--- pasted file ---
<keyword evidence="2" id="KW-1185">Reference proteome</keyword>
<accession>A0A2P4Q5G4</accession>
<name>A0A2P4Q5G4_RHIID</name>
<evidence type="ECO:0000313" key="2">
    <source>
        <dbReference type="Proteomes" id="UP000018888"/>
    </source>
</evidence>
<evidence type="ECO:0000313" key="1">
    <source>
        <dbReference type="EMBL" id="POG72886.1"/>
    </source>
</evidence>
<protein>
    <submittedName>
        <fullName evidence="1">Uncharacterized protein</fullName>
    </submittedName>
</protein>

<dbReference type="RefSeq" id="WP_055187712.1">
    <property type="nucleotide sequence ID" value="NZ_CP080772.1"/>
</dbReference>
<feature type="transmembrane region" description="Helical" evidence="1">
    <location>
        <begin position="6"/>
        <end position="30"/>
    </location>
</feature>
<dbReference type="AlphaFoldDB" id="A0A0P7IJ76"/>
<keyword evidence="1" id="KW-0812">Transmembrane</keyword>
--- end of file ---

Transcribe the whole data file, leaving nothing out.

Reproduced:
<keyword evidence="2" id="KW-1185">Reference proteome</keyword>
<accession>A0A2P4Q5G4</accession>
<name>A0A2P4Q5G4_RHIID</name>
<evidence type="ECO:0000313" key="2">
    <source>
        <dbReference type="Proteomes" id="UP000018888"/>
    </source>
</evidence>
<evidence type="ECO:0000313" key="1">
    <source>
        <dbReference type="EMBL" id="POG72886.1"/>
    </source>
</evidence>
<protein>
    <submittedName>
        <fullName evidence="1">Uncharacterized protein</fullName>
    </submittedName>
</protein>

<dbReference type="RefSeq" id="WP_055187712.1">
    <property type="nucleotide sequence ID" value="NZ_CP080772.1"/>
</dbReference>
<feature type="transmembrane region" description="Helical" evidence="1">
    <location>
        <begin position="6"/>
        <end position="30"/>
    </location>
</feature>
<dbReference type="AlphaFoldDB" id="A0A0P7IJ76"/>
<keyword evidence="1" id="KW-0812">Transmembrane</keyword>